Up near the top knuckle of the pinkie finger on the Michigan mitten is a fishing town called Baldwin, which is home to fewer than 1,200 people.
Baldwin’s economic success is seasonal, as tourists come to town in the summer to try to catch trout, salmon and bass. Full-time employment is limited and — before 2009 — a small fraction of the town’s students were earning college degrees.
But a local resident named Rich Simonson — who left Baldwin in the late 1960s to become a key player in Michigan politics before returning home to retire — concocted a plan to crowd source tuition money so all the town’s students could go to college. The pitch was simple — if you care about the town, invest in it.
The initial hope was to raise $140,000. They topped that. Now the Baldwin Promise — with the exception of its fishing — is perhaps the town’s greatest identity. Nearly every student heads off to college after what Alana Semuels of The Atlantic calls “a raucous assembly each spring” where students reveal to the school which colleges they have chosen to attend. They get $5,000 a year for four years.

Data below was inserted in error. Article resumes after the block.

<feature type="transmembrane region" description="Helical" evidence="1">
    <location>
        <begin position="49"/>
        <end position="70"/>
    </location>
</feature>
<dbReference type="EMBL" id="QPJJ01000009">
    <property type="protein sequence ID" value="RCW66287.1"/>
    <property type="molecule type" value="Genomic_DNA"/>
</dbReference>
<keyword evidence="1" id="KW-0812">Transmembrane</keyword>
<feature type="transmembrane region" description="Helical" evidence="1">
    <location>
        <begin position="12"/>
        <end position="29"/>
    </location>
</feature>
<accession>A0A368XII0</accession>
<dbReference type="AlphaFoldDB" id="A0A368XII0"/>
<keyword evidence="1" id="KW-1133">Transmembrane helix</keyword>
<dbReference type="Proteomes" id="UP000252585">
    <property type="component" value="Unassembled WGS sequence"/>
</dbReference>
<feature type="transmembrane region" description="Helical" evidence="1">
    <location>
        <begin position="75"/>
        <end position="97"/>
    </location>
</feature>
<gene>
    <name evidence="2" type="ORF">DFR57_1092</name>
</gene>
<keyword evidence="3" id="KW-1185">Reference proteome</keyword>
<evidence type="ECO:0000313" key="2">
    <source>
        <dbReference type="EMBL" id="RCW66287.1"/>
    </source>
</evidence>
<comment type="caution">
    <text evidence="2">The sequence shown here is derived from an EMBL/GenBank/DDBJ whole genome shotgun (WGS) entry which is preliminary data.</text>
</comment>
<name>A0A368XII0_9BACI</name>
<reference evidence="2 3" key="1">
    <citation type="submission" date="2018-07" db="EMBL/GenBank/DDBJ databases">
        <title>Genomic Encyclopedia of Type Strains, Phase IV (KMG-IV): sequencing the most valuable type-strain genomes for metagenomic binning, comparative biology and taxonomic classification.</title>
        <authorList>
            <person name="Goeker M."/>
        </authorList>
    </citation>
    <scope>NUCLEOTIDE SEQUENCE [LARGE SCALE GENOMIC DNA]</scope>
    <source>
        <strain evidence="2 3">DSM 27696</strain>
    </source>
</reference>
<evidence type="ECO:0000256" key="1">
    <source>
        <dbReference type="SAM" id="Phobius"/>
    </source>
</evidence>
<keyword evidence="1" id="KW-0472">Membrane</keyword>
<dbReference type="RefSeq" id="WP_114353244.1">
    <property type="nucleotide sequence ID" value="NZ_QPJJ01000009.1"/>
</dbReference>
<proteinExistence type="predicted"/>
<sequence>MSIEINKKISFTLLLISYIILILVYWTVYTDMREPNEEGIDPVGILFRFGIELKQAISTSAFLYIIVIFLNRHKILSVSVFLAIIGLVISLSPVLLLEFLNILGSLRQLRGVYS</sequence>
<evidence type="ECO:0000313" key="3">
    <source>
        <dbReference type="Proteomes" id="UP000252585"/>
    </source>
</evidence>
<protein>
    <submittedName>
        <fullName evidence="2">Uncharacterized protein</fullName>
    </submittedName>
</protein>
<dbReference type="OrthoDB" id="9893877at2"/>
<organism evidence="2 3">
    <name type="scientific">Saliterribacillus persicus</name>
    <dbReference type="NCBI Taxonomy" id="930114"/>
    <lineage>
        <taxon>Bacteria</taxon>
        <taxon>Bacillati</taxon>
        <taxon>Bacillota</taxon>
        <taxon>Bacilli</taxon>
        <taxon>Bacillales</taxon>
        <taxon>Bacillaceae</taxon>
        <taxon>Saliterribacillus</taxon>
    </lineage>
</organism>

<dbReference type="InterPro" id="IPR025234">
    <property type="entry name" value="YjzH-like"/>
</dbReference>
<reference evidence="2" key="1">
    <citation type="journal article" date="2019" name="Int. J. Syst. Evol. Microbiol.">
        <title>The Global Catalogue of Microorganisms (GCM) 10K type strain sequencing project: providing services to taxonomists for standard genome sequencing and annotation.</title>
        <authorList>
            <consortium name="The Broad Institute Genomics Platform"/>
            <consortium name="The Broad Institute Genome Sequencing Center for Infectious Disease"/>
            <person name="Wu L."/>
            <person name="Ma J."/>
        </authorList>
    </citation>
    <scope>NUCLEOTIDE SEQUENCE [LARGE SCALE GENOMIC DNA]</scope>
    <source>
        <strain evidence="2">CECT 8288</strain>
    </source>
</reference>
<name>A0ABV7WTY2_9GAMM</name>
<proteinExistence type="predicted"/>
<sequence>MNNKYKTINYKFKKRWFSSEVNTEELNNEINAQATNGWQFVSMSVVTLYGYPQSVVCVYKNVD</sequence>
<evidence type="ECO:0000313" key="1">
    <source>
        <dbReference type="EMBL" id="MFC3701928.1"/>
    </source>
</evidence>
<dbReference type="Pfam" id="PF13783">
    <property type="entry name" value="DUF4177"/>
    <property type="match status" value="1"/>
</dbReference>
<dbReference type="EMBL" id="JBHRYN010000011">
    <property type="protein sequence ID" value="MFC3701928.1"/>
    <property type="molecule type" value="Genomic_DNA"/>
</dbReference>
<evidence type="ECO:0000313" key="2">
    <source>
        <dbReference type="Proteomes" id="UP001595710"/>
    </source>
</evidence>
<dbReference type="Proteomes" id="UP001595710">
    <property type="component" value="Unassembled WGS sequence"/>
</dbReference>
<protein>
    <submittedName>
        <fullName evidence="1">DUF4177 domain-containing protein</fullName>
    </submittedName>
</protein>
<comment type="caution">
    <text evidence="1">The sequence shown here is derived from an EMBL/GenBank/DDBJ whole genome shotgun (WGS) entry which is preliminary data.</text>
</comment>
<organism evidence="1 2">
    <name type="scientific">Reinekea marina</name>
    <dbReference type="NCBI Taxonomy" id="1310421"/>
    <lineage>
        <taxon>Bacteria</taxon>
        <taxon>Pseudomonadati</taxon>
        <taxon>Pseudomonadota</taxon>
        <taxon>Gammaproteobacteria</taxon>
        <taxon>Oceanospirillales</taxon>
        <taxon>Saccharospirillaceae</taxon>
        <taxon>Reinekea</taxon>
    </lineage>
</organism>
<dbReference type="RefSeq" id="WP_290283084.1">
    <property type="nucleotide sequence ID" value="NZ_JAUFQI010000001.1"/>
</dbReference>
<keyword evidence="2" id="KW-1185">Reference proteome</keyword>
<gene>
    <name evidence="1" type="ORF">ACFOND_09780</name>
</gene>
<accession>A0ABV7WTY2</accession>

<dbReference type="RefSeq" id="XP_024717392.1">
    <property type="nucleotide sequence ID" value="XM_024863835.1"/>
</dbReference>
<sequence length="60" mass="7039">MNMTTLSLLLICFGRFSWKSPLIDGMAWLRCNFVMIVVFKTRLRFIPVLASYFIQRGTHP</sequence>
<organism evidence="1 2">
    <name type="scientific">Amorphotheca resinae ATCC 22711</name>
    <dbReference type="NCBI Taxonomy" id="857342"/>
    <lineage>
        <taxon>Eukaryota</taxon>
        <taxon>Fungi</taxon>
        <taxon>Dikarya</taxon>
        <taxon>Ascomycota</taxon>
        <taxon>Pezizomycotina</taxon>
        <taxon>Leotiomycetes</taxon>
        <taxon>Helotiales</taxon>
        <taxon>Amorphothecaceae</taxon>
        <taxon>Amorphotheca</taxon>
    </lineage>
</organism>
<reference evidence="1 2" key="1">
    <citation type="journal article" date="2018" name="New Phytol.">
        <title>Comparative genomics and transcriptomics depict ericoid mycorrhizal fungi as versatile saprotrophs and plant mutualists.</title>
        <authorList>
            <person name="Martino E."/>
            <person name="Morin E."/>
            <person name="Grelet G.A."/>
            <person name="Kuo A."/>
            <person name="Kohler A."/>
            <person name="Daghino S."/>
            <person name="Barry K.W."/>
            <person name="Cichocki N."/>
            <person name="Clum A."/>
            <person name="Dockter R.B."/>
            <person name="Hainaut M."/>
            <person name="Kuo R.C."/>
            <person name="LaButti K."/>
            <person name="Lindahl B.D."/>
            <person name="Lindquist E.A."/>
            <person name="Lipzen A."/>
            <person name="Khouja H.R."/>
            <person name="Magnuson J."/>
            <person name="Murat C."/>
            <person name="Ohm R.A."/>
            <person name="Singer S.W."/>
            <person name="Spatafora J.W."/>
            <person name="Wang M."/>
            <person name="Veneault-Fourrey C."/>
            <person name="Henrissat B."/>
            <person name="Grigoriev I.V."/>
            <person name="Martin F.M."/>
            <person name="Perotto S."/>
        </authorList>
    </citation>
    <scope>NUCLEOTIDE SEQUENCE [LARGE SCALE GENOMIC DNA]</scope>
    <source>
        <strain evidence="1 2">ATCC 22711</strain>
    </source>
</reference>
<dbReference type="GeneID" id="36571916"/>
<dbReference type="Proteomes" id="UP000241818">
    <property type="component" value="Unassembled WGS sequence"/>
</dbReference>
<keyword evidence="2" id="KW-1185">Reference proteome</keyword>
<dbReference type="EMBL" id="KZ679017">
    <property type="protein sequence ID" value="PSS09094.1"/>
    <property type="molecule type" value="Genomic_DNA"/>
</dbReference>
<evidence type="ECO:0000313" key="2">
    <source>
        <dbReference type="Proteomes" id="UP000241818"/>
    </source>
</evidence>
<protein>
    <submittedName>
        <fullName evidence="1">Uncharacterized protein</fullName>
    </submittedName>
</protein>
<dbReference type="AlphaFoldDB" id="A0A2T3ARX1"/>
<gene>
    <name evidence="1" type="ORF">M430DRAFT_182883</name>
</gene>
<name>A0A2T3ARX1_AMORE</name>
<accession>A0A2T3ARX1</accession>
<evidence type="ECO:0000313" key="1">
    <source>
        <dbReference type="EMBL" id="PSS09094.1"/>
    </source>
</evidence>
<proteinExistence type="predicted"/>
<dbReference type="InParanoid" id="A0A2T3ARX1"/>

They have signs that read “College begins with Kindergarten” and second-grade teacher Sue Moore says, “I think the kids are more aware of their opportunities now. Before, they didn’t know what to expect after high school. Now they know.”
Simonson passed away in 2012. Not surprisingly, his obituary included a request for donations to the Baldwin Promise.